Our Last Days in the Warsaw Ghetto
In commemoration of the twentieth anniversary of the Warsaw Ghetto uprising, which has just been celebrated throughout the world, we here present a memoir of the uprising written by a participant who survived the liquidation of the Ghetto. ALEXANDER DONAT, who today lives in New York and operates a printing plant, was publisher and editor of a popular Polish daily, Ostatnie Wiadomosci (“Latest News”) in pre-war Warsaw. Following the events related below, Mr. Donat and his wife were deported to Maidanek and then separated-he being sent to a succession of four other concentration camps and she to Auschwitz and then Ravensbriick. Both were liberated after the war and reunited with their son, thus becoming one of the very few Warsaw Jewish families to be saved in its entirety.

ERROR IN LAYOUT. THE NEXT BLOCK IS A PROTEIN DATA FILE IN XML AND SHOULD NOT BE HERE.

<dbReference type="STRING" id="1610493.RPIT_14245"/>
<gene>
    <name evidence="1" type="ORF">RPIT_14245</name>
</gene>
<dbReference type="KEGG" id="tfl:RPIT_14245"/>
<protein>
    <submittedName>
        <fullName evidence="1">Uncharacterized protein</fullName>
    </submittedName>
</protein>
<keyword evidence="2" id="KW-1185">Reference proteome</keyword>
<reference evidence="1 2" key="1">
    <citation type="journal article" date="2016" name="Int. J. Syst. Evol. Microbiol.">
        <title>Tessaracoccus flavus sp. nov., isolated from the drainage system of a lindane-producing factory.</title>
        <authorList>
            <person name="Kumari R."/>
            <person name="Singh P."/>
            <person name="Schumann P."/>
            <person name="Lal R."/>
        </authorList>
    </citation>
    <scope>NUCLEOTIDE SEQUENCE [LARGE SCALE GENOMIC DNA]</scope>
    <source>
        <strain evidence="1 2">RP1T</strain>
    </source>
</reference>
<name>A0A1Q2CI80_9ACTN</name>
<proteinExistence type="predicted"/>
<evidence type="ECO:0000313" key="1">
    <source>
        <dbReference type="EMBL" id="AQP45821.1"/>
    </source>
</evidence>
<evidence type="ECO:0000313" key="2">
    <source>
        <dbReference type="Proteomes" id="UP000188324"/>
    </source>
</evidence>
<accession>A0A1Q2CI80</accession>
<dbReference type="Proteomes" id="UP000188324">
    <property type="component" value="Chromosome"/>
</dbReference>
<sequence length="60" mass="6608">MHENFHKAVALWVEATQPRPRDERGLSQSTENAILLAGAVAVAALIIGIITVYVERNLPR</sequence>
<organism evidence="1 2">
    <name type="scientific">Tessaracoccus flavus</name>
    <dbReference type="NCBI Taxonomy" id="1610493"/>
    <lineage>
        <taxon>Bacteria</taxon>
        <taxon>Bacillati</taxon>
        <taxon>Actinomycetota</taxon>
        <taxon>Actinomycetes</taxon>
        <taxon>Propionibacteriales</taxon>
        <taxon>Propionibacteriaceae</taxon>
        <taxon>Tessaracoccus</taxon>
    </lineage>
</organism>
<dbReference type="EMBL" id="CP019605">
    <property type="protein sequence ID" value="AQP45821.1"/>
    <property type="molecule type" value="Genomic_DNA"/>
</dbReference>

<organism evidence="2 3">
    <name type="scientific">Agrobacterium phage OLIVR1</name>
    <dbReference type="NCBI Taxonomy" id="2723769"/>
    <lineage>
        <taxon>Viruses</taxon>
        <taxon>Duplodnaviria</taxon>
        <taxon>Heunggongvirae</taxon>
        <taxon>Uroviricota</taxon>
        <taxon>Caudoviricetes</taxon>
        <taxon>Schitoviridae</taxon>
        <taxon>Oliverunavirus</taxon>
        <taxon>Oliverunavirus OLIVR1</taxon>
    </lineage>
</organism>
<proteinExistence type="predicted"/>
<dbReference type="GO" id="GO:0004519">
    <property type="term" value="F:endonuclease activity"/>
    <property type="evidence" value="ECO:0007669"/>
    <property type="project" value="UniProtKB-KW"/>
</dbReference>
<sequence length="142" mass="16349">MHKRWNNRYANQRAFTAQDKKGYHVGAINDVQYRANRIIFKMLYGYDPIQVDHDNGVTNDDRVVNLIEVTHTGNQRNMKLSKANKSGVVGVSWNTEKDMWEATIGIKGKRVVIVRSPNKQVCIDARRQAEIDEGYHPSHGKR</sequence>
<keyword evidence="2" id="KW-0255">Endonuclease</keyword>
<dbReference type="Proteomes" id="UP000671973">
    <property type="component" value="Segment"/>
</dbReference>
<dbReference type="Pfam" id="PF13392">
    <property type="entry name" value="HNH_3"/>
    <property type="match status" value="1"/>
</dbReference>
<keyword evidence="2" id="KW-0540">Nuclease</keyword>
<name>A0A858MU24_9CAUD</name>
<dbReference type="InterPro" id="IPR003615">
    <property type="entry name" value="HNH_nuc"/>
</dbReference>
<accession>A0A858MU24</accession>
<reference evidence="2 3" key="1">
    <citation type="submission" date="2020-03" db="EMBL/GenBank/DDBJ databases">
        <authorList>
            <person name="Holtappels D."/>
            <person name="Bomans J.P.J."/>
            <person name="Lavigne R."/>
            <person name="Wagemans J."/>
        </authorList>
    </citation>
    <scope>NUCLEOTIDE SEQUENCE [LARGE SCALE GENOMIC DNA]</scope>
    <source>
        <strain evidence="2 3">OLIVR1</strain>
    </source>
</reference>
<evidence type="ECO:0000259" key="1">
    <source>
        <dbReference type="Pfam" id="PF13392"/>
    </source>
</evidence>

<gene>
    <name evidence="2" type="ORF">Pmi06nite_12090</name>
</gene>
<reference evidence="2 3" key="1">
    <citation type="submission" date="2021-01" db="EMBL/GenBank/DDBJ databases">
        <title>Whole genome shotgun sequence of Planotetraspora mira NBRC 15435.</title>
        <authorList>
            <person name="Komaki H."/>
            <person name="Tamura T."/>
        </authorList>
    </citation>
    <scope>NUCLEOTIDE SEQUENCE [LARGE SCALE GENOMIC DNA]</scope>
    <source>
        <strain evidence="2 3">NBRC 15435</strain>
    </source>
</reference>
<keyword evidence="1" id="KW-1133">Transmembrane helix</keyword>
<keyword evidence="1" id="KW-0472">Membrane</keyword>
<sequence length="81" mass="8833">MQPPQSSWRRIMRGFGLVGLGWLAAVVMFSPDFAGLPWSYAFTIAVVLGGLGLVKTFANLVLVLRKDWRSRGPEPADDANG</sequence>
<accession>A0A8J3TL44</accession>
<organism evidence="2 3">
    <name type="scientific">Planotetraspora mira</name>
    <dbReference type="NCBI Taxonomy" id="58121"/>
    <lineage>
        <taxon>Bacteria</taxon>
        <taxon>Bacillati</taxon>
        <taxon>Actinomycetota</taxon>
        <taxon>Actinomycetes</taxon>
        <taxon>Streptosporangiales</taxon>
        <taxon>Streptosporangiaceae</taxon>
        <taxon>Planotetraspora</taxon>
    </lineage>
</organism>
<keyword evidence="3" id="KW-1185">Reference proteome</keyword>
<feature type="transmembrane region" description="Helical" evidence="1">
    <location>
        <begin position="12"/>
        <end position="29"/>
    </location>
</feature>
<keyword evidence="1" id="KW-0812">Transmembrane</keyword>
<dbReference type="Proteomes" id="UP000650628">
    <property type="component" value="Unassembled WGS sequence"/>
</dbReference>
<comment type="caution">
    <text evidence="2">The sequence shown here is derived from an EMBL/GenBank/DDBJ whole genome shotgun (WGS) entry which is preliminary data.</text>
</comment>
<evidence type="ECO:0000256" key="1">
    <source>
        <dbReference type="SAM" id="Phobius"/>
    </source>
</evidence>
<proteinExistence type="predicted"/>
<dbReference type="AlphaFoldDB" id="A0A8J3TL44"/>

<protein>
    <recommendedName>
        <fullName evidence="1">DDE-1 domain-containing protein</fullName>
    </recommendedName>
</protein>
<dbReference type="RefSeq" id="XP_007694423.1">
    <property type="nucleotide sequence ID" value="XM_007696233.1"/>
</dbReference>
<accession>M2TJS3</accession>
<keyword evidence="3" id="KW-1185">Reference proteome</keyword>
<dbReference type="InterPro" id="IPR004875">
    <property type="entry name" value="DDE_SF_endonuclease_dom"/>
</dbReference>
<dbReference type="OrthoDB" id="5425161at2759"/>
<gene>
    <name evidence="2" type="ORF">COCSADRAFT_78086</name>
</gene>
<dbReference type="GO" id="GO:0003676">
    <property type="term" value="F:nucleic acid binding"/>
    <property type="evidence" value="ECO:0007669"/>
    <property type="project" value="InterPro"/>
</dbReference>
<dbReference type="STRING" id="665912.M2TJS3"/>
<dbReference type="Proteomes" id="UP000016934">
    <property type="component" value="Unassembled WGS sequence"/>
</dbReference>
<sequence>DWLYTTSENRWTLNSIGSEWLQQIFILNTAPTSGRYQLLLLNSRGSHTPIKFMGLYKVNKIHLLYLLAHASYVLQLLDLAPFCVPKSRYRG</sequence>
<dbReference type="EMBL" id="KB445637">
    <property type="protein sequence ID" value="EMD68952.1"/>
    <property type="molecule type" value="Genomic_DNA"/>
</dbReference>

The present essay has been adapted from a section of Mr. Donat’s unpublished memoirs.
January, 1943. The new year in the Warsaw Ghetto. Nothing unusual was happening, but the air was full of forebodings.
“They’re busy at the Umschlag* again.”
“Ukrainian and Latvian guards have arrived.”
“The Vernichtungskommando t is on its way to Warsaw.”
“Final liquidation of the ghetto. Nobody will be spared.”
Ugly rumors circulated everywhere. Without having any certain evidence, we waited for disaster, prepared for it. Many of us were determined that next time things would not go as they had in July.** And yet-the hope continued to plague us-could it come to that, after all?
About the Author